Real-time Global Illumination
Jul 10, 2022
A collection of real-time illumination algorithms. The direct illumination component is evaluated using Stokes' analytic contour integral method with occlusion approximated using signed distance functions. The indirect component is evaluated using a progressive path tracer which bakes incident radiance into a linear grid of spherical harmonic light probes. The probes are cumulatively updated so changes to lighting and geometry are reflected over successive frames.
Full write-up coming soon.
For a perfectly diffuse object, the light reflected from its surface is simply the integral of incident radiance divided by the constant pi. There are many ways of estimating incident radiance depending on the size and shape of the light as well as the integration scheme used to compute it. For example, Monte Carlo methods solve the integral numerically by randomly sampling the domain of the integrand. Though this is a versatile technique, it may require many hundreds of samples before the residual noise drops to acceptable levels.
Since in this demo all surfaces are diffuse and the only source of direct illumination is from a simple quad, we can borrow a technique originally designed to computing form factors in finite-element radiosity. This algorithm makes use of Stoke’s theorem to transform the double integral of an area light projected onto the unit hemisphere into a simple contour integral which can be evaluated analytically. The upshot is that we can precisely calculate the incident light arriving on a diffuse surface without needing to mess around with random sampling or other approximations.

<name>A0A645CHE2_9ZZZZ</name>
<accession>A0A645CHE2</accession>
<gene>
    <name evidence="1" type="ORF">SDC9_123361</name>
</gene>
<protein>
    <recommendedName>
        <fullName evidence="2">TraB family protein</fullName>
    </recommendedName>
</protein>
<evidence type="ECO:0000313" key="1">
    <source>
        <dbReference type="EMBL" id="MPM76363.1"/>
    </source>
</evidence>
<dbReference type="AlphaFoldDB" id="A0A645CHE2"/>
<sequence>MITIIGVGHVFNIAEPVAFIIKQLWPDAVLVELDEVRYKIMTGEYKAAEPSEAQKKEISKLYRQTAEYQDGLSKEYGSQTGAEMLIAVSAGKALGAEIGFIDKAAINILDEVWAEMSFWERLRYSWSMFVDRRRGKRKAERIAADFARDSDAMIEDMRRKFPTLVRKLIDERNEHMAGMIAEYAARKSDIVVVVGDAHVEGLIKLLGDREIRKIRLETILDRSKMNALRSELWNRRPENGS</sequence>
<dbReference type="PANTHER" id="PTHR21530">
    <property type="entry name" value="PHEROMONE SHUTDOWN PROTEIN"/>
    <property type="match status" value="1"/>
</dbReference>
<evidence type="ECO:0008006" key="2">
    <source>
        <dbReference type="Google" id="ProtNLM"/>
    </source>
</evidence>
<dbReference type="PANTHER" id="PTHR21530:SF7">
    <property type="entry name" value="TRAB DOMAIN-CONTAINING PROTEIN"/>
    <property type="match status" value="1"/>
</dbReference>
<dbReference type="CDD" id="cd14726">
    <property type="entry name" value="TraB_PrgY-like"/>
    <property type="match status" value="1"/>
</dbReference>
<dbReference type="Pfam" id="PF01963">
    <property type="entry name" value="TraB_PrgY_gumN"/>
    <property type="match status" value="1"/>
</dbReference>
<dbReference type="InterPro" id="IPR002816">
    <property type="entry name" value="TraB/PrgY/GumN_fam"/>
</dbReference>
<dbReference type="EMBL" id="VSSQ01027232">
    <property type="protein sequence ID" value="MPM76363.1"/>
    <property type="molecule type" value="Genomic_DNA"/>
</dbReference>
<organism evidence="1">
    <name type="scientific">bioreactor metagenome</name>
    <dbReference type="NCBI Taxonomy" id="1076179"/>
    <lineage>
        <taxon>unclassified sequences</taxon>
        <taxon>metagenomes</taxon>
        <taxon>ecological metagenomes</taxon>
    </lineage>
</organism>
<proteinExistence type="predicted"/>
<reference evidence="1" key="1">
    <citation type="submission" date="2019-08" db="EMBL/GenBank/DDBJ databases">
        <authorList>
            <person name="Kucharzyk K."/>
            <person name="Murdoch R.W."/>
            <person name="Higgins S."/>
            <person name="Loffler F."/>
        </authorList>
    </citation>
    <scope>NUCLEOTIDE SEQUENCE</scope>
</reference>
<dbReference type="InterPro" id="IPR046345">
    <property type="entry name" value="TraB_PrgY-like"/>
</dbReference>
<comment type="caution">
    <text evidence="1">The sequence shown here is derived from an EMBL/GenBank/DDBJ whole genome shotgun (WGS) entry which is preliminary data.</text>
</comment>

While the contour integral method gives us an exact value for incident radiance, it does not account for loss of energy due to occlusion by other objects. As previous stated, we could fall back on Monte Carlo sampling or even something like light mapping to calculate whether or not the light is occluded, however neither of these techniques is practical for a shader demo. Luckily, we can make use of signed distance fields to take an educated guess at how much an object may be blocking the light.